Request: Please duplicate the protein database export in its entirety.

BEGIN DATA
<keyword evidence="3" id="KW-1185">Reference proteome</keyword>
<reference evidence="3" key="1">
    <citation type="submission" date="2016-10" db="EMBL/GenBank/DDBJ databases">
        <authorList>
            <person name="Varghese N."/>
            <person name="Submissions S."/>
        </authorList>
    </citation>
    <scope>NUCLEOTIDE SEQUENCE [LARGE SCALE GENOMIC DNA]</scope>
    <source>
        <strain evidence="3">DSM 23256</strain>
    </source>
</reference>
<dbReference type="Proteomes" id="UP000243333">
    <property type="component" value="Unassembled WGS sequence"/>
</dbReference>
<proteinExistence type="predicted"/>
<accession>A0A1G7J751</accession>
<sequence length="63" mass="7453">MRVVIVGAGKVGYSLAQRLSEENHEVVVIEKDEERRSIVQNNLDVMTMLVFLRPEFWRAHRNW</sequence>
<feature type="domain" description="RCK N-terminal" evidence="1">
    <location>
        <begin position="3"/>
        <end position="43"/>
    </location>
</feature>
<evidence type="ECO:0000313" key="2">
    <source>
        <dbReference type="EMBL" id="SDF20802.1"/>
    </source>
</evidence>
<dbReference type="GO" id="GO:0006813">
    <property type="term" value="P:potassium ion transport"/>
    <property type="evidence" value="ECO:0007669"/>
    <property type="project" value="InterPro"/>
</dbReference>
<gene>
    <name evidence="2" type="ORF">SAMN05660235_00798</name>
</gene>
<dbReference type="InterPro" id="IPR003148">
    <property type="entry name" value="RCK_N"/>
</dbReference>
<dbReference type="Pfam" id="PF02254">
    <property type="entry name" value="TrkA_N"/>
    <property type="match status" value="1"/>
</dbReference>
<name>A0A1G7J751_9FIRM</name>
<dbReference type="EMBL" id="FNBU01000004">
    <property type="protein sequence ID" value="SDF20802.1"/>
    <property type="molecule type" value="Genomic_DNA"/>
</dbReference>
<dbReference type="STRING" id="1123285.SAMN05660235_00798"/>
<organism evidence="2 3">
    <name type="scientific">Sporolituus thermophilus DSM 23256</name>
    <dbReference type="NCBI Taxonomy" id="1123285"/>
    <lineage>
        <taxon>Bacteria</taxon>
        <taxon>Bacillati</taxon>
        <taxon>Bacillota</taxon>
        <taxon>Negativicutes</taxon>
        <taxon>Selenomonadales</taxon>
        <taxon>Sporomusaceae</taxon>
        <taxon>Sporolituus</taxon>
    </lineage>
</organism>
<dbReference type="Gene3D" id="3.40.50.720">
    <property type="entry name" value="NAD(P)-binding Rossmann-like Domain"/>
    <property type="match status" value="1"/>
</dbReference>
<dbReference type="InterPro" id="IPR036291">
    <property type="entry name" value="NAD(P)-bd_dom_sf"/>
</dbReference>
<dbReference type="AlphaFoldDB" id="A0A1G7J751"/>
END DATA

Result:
<keyword evidence="3" id="KW-1185">Reference proteome</keyword>
<reference evidence="3" key="1">
    <citation type="submission" date="2016-10" db="EMBL/GenBank/DDBJ databases">
        <authorList>
            <person name="Varghese N."/>
            <person name="Submissions S."/>
        </authorList>
    </citation>
    <scope>NUCLEOTIDE SEQUENCE [LARGE SCALE GENOMIC DNA]</scope>
    <source>
        <strain evidence="3">DSM 23256</strain>
    </source>
</reference>
<dbReference type="Proteomes" id="UP000243333">
    <property type="component" value="Unassembled WGS sequence"/>
</dbReference>
<proteinExistence type="predicted"/>
<accession>A0A1G7J751</accession>
<sequence length="63" mass="7453">MRVVIVGAGKVGYSLAQRLSEENHEVVVIEKDEERRSIVQNNLDVMTMLVFLRPEFWRAHRNW</sequence>
<feature type="domain" description="RCK N-terminal" evidence="1">
    <location>
        <begin position="3"/>
        <end position="43"/>
    </location>
</feature>
<evidence type="ECO:0000313" key="2">
    <source>
        <dbReference type="EMBL" id="SDF20802.1"/>
    </source>
</evidence>
<dbReference type="GO" id="GO:0006813">
    <property type="term" value="P:potassium ion transport"/>
    <property type="evidence" value="ECO:0007669"/>
    <property type="project" value="InterPro"/>
</dbReference>
<gene>
    <name evidence="2" type="ORF">SAMN05660235_00798</name>
</gene>
<dbReference type="InterPro" id="IPR003148">
    <property type="entry name" value="RCK_N"/>
</dbReference>
<dbReference type="Pfam" id="PF02254">
    <property type="entry name" value="TrkA_N"/>
    <property type="match status" value="1"/>
</dbReference>
<name>A0A1G7J751_9FIRM</name>
<dbReference type="EMBL" id="FNBU01000004">
    <property type="protein sequence ID" value="SDF20802.1"/>
    <property type="molecule type" value="Genomic_DNA"/>
</dbReference>
<dbReference type="STRING" id="1123285.SAMN05660235_00798"/>
<organism evidence="2 3">
    <name type="scientific">Sporolituus thermophilus DSM 23256</name>
    <dbReference type="NCBI Taxonomy" id="1123285"/>
    <lineage>
        <taxon>Bacteria</taxon>
        <taxon>Bacillati</taxon>
        <taxon>Bacillota</taxon>
        <taxon>Negativicutes</taxon>
        <taxon>Selenomonadales</taxon>
        <taxon>Sporomusaceae</taxon>
        <taxon>Sporolituus</taxon>
    </lineage>
</organism>
<dbReference type="Gene3D" id="3.40.50.720">
    <property type="entry name" value="NAD(P)-binding Rossmann-like Domain"/>
    <property type="match status" value="1"/>
</dbReference>
<dbReference type="InterPro" id="IPR036291">
    <property type="entry name" value="NAD(P)-bd_dom_sf"/>
</dbReference>
<dbReference type="AlphaFoldDB" id="A0A1G7J751"/>